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We have a responsibility to awe

This fast-paced video from the Shots of Awe series really breaks down the “contrast between banality and wonder.”

With repetition, what was once novel falls below our perception. This process desensitizes our mind mapping. Like our brains literally stop bothering to note it. It’s like you’ll notice how other people’s houses have a scent, but not your own. It made me *wonder* what stimuli or situations does my mind skirt over?

My favorite line from the clip: “We have eyes yet see not, ears that hear not, and hearts that neither feel nor understand.” Wow.

To produce awe, you have to provide your senses with something that requires you to reconfigure your mental schemas. That seems intimidating to me and hard to do…so I again wonder: is it becoming more rare?

What was the last thing that left you awe-struck?

  • Jamie Wallace

    Love, love, LOVE this, Emily.
    Thank you for sharing.

    As a writer – I think creating awe is a critical element of great writing. If the writer can inspire in the reader a sense of newness, difference, something to wake up the brain … that is writing that makes a difference, that touches and connects, and created change.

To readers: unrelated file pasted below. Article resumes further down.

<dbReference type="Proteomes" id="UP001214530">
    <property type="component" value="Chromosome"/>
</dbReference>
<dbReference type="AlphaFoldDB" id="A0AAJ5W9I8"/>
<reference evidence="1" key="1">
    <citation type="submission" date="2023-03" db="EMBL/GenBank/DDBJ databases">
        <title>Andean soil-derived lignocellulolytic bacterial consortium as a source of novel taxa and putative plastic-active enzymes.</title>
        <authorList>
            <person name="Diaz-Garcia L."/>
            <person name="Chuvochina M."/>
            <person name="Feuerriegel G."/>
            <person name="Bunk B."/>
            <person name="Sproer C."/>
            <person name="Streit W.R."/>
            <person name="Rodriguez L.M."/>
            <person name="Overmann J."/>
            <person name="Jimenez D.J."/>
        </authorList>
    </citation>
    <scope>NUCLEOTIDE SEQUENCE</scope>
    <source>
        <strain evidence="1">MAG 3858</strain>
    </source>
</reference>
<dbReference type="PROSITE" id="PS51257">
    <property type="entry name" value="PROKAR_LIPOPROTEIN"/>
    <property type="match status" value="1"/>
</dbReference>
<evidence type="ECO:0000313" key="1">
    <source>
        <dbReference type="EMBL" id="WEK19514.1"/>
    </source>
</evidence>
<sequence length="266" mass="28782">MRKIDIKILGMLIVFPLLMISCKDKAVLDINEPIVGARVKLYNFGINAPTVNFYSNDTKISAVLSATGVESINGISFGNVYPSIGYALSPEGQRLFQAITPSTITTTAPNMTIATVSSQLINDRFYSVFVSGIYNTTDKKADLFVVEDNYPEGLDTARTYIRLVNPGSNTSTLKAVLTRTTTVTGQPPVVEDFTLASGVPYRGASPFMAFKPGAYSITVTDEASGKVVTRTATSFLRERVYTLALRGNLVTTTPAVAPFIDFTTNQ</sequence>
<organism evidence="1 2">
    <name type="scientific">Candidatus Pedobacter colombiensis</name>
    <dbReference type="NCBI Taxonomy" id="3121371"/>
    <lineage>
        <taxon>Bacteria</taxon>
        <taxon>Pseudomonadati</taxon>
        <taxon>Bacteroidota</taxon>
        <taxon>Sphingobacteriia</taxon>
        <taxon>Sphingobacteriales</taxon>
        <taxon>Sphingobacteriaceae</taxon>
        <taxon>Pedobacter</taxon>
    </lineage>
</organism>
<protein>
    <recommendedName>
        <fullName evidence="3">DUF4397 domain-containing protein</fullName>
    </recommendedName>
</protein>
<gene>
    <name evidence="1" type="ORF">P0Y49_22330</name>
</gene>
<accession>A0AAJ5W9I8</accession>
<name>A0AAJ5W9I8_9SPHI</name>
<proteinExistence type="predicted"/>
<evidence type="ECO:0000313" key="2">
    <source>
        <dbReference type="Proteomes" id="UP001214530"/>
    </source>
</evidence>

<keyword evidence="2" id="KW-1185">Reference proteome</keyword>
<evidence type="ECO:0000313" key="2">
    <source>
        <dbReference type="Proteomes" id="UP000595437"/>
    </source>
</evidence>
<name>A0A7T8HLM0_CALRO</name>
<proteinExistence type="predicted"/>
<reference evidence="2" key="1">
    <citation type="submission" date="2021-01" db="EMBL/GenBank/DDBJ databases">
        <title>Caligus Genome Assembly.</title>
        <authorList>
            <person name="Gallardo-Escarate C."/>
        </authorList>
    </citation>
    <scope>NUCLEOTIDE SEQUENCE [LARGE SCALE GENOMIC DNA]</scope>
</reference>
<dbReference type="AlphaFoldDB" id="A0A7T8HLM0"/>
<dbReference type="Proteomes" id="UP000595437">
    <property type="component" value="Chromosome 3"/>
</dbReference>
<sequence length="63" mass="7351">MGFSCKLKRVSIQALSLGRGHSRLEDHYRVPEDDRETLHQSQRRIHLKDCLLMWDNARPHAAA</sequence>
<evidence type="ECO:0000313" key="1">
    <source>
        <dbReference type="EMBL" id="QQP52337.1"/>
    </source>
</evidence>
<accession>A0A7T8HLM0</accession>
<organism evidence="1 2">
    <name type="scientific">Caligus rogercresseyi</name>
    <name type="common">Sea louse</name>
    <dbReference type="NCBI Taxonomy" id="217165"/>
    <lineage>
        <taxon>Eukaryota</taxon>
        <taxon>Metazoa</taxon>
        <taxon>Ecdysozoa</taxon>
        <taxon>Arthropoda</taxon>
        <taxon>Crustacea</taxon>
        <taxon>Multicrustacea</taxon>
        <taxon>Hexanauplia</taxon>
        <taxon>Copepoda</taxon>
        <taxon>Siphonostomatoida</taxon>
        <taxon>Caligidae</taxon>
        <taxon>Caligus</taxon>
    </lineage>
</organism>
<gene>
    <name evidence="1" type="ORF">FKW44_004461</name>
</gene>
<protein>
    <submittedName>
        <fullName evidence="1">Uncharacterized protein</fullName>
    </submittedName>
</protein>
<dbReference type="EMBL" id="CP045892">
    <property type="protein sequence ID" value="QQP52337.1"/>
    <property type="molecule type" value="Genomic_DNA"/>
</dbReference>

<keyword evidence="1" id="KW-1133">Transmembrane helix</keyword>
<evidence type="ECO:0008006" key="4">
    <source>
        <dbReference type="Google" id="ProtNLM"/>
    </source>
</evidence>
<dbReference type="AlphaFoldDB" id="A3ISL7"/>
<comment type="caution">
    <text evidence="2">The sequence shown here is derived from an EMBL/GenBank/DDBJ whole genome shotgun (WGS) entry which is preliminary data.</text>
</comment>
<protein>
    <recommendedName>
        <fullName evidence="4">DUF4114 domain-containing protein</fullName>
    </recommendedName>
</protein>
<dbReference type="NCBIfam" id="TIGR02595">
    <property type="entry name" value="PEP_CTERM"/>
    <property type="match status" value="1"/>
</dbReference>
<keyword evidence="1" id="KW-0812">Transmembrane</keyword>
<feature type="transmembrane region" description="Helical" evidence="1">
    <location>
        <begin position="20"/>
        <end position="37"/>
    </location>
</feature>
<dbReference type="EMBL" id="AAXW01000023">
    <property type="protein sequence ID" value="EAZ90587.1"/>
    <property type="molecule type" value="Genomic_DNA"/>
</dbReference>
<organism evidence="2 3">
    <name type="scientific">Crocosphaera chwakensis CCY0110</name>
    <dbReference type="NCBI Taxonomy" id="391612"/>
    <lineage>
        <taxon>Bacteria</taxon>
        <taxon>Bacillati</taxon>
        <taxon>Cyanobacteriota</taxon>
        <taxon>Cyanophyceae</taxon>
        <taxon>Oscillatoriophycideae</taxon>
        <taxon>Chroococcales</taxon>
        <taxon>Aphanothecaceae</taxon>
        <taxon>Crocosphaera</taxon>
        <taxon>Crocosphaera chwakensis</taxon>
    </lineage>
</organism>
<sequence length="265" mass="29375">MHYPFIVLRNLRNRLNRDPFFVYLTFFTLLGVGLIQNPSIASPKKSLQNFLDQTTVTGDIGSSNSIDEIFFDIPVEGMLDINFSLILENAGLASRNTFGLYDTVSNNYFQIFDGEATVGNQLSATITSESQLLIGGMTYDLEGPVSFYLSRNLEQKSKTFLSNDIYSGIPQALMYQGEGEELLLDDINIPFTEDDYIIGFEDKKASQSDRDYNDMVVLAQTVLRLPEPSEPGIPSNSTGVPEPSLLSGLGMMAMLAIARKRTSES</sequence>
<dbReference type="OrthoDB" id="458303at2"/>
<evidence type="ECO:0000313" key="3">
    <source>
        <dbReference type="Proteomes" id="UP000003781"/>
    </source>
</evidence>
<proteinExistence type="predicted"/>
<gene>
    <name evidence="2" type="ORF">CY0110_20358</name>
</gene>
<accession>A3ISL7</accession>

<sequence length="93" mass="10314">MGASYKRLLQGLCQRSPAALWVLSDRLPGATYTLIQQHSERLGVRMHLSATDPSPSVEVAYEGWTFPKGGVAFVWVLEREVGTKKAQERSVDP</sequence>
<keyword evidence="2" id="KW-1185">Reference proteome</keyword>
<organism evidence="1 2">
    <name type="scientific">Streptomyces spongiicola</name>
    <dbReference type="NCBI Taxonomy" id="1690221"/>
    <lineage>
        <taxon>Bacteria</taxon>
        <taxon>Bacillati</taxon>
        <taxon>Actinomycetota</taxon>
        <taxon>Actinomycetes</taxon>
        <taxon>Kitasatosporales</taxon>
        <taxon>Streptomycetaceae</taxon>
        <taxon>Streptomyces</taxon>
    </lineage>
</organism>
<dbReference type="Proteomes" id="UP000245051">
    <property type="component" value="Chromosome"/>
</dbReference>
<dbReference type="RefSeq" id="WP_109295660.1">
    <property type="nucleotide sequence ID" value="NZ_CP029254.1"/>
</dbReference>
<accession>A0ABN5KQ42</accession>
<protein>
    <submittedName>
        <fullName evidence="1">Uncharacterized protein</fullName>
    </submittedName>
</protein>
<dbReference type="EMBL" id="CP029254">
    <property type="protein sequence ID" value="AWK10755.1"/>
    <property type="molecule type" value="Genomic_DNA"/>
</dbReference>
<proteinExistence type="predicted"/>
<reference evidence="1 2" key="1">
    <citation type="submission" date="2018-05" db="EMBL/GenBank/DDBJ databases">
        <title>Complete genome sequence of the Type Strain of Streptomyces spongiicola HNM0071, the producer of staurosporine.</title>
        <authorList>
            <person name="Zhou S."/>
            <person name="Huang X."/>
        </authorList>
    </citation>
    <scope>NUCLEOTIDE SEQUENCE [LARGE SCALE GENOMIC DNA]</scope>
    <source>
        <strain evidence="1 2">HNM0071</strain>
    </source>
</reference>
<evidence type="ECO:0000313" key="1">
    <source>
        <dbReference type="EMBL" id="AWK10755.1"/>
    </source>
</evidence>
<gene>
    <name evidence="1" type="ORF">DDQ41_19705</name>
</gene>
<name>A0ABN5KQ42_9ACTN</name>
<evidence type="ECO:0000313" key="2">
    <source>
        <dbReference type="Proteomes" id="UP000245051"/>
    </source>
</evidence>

Wonderful stuff.
    I hope you find awe today. :)

    • Emily Everhart

      Thanks, Jame! I just keep watching this video. It’s fascinating to me. Jason Silva was also featured right now in Delta Sky Mag (can you tell I’ve been traveling?) and he calls himself a ‘wonder addict.” As we all should be :)

  • Jamie Wallace

    PS – You (and your readers – or, at least those interested in writing) might also enjoy this great podcast from Brad Reed. He talks about the technique of defamiliarization, which is – at least in part – designed to create awe.

    • Emily Everhart

      This is great. Perfect way to wake up from the mundane. Thanks for the share!

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